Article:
5 Questions About Digital Copyright Law

AuthorCameron Hutchison
DateJuly 14, 2016

Much has happened with copyright law over the past few years. New amendments to modernize the Copyright Act for the internet age were added in 2012. As well there have been several court cases interpreting the impact of digital technologies on copyright doctrine. It is now possible to speak of “digital copyright” as an area of law. In the newly released book Digital Copyright Law published by Irwin Law, I track and analyze these developments. Below I discuss 5 prominent issues which are raised by these changes and that are elaborated upon in the book:

1. What is a digital lock?

By far the most controversial amendment to copyright law, both in Canada and abroad, has been the inclusion of digital lock (“anti-circumvention”) measures. These provisions make it actionable to disable a lock put in place to prevent access to a copyrighted work. A common refrain of complaint is that such locks interfere with fair dealing and other user rights under the Act. But, for the provisions to apply, these locks must be “effective”. Much may be implied into this word. Locks that are easy to circumvent, for example, are likely not included. Nor, I argue should it be the case that measures that operate like digital locks, but which serve other legitimate purposes (think VPNs and the protection of privacy), be included.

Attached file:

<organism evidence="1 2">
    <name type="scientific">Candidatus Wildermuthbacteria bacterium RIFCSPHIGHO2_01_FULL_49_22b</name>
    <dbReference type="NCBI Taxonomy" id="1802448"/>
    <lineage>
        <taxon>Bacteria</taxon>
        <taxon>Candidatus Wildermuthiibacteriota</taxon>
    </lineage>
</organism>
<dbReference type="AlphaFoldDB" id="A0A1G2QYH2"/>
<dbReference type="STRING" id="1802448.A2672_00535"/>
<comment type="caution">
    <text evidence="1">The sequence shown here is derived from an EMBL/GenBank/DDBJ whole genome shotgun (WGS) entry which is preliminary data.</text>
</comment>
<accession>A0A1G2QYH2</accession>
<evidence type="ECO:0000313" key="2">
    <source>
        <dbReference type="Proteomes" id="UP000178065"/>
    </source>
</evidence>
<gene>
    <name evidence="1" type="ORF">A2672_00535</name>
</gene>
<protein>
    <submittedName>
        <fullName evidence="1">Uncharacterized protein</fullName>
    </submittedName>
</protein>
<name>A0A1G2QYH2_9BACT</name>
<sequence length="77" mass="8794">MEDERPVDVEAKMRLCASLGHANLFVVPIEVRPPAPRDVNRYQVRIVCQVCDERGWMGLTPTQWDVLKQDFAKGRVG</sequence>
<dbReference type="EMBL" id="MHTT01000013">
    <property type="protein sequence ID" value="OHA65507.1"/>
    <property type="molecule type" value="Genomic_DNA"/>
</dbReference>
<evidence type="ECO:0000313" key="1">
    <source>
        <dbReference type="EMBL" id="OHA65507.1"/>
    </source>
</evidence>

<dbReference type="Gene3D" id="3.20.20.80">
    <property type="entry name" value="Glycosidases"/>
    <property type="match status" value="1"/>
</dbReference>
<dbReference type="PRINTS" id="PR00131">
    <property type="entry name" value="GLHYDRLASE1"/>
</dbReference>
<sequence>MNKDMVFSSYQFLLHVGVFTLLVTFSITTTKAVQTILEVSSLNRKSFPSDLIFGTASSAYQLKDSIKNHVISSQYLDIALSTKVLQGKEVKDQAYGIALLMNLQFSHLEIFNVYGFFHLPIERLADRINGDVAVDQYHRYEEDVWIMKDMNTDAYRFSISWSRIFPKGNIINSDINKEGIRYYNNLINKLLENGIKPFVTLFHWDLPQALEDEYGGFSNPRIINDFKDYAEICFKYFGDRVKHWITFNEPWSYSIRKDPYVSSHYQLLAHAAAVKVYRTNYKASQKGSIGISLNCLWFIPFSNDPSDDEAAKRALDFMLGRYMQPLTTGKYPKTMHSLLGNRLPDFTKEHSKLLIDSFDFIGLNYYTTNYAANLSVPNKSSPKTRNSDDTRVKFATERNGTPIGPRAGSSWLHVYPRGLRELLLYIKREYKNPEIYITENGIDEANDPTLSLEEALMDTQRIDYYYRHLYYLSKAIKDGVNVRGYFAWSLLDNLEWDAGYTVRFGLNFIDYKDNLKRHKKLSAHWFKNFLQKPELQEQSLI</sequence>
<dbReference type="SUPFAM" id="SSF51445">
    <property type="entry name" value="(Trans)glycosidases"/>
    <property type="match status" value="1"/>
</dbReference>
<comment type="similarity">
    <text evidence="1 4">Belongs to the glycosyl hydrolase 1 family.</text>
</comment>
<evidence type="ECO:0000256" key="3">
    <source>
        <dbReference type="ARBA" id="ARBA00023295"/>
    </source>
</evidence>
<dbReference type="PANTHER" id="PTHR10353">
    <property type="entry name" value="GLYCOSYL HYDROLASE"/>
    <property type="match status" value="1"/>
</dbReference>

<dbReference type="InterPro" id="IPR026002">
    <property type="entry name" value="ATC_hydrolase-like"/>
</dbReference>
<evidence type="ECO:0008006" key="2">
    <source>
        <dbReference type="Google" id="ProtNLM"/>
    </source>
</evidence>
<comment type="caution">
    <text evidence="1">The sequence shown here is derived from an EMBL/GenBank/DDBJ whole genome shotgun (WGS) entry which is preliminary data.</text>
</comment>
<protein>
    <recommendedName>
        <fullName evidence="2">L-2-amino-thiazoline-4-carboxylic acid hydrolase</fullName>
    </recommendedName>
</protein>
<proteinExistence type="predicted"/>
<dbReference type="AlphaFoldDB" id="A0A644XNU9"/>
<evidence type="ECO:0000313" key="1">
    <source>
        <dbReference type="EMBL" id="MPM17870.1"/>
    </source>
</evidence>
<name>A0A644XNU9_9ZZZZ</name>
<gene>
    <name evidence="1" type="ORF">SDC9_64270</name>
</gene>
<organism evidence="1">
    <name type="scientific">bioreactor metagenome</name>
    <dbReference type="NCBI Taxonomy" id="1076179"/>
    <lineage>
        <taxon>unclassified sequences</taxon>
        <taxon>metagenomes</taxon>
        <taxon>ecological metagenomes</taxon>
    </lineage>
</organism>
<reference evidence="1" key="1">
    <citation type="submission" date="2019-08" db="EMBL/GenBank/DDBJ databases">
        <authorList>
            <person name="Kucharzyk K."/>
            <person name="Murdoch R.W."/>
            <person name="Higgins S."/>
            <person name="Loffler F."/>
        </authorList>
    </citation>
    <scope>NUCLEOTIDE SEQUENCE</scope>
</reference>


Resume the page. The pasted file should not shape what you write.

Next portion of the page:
2. How broadly will the bittorent infringement enabler provision be applied?

I conclude that the new amendments appear to create a complete regime for the treatment of internet intermediaries (at least for now). There are a couple of notable developments here. First, those who provide digital memory (or “hosts”) are not liable for infringing acts of their clients unless they are made aware of a court decision that says so. Even more intriguing is the new infringement enabler provision, which seems directed at P2P bittorent sites that allow copyrighted music and video content to be shared. But the language of the provision is broad such that it might apply to lesser copyright-infringing sites like Pinterest.

3. Will the “Youtube exception” provide adequate protection for non-commercial creators of content?

Many commentators, both domestically...

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